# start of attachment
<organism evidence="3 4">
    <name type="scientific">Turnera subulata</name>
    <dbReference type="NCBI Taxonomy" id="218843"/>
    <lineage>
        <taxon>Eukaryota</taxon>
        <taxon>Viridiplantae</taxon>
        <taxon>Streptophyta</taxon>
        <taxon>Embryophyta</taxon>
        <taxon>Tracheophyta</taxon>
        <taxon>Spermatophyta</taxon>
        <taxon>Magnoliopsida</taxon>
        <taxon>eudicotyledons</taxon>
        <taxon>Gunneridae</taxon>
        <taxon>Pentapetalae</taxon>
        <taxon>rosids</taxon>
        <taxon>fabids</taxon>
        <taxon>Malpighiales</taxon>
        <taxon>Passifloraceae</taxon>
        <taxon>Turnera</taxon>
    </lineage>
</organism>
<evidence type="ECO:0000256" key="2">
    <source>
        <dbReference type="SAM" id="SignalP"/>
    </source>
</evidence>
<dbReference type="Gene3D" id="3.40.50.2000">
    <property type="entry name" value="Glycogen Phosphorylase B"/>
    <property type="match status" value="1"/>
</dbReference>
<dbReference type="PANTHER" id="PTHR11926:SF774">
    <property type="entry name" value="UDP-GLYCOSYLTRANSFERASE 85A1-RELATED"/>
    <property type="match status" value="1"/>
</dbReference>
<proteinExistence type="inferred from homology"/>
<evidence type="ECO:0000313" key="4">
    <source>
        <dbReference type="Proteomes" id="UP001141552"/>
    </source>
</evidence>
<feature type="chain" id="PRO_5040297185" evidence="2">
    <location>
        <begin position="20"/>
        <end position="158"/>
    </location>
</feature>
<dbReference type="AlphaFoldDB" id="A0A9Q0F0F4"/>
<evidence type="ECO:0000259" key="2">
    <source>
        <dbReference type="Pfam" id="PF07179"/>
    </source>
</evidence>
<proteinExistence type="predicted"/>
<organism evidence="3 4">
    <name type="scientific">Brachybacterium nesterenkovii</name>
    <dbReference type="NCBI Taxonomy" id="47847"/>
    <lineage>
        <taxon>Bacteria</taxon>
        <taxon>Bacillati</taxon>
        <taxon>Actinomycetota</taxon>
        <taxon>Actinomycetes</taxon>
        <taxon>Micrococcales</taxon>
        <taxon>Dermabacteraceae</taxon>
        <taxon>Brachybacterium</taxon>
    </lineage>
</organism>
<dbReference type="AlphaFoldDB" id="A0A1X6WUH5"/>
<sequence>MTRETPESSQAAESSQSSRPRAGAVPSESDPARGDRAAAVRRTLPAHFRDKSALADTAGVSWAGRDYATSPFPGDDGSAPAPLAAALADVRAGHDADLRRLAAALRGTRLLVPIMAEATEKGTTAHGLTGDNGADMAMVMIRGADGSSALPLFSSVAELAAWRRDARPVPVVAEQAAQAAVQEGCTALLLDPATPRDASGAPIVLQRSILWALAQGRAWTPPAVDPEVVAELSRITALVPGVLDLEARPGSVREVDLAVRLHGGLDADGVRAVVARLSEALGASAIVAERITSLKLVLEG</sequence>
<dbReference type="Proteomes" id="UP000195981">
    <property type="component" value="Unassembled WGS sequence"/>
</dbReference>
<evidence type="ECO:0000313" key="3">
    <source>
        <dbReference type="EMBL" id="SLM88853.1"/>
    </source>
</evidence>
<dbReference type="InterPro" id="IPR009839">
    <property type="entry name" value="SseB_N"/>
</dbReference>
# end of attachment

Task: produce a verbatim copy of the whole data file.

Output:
<organism evidence="3 4">
    <name type="scientific">Turnera subulata</name>
    <dbReference type="NCBI Taxonomy" id="218843"/>
    <lineage>
        <taxon>Eukaryota</taxon>
        <taxon>Viridiplantae</taxon>
        <taxon>Streptophyta</taxon>
        <taxon>Embryophyta</taxon>
        <taxon>Tracheophyta</taxon>
        <taxon>Spermatophyta</taxon>
        <taxon>Magnoliopsida</taxon>
        <taxon>eudicotyledons</taxon>
        <taxon>Gunneridae</taxon>
        <taxon>Pentapetalae</taxon>
        <taxon>rosids</taxon>
        <taxon>fabids</taxon>
        <taxon>Malpighiales</taxon>
        <taxon>Passifloraceae</taxon>
        <taxon>Turnera</taxon>
    </lineage>
</organism>
<evidence type="ECO:0000256" key="2">
    <source>
        <dbReference type="SAM" id="SignalP"/>
    </source>
</evidence>
<dbReference type="Gene3D" id="3.40.50.2000">
    <property type="entry name" value="Glycogen Phosphorylase B"/>
    <property type="match status" value="1"/>
</dbReference>
<dbReference type="PANTHER" id="PTHR11926:SF774">
    <property type="entry name" value="UDP-GLYCOSYLTRANSFERASE 85A1-RELATED"/>
    <property type="match status" value="1"/>
</dbReference>
<proteinExistence type="inferred from homology"/>
<evidence type="ECO:0000313" key="4">
    <source>
        <dbReference type="Proteomes" id="UP001141552"/>
    </source>
</evidence>
<feature type="chain" id="PRO_5040297185" evidence="2">
    <location>
        <begin position="20"/>
        <end position="158"/>
    </location>
</feature>
<dbReference type="AlphaFoldDB" id="A0A9Q0F0F4"/>
<evidence type="ECO:0000259" key="2">
    <source>
        <dbReference type="Pfam" id="PF07179"/>
    </source>
</evidence>
<proteinExistence type="predicted"/>
<organism evidence="3 4">
    <name type="scientific">Brachybacterium nesterenkovii</name>
    <dbReference type="NCBI Taxonomy" id="47847"/>
    <lineage>
        <taxon>Bacteria</taxon>
        <taxon>Bacillati</taxon>
        <taxon>Actinomycetota</taxon>
        <taxon>Actinomycetes</taxon>
        <taxon>Micrococcales</taxon>
        <taxon>Dermabacteraceae</taxon>
        <taxon>Brachybacterium</taxon>
    </lineage>
</organism>
<dbReference type="AlphaFoldDB" id="A0A1X6WUH5"/>
<sequence>MTRETPESSQAAESSQSSRPRAGAVPSESDPARGDRAAAVRRTLPAHFRDKSALADTAGVSWAGRDYATSPFPGDDGSAPAPLAAALADVRAGHDADLRRLAAALRGTRLLVPIMAEATEKGTTAHGLTGDNGADMAMVMIRGADGSSALPLFSSVAELAAWRRDARPVPVVAEQAAQAAVQEGCTALLLDPATPRDASGAPIVLQRSILWALAQGRAWTPPAVDPEVVAELSRITALVPGVLDLEARPGSVREVDLAVRLHGGLDADGVRAVVARLSEALGASAIVAERITSLKLVLEG</sequence>
<dbReference type="Proteomes" id="UP000195981">
    <property type="component" value="Unassembled WGS sequence"/>
</dbReference>
<evidence type="ECO:0000313" key="3">
    <source>
        <dbReference type="EMBL" id="SLM88853.1"/>
    </source>
</evidence>
<dbReference type="InterPro" id="IPR009839">
    <property type="entry name" value="SseB_N"/>
</dbReference>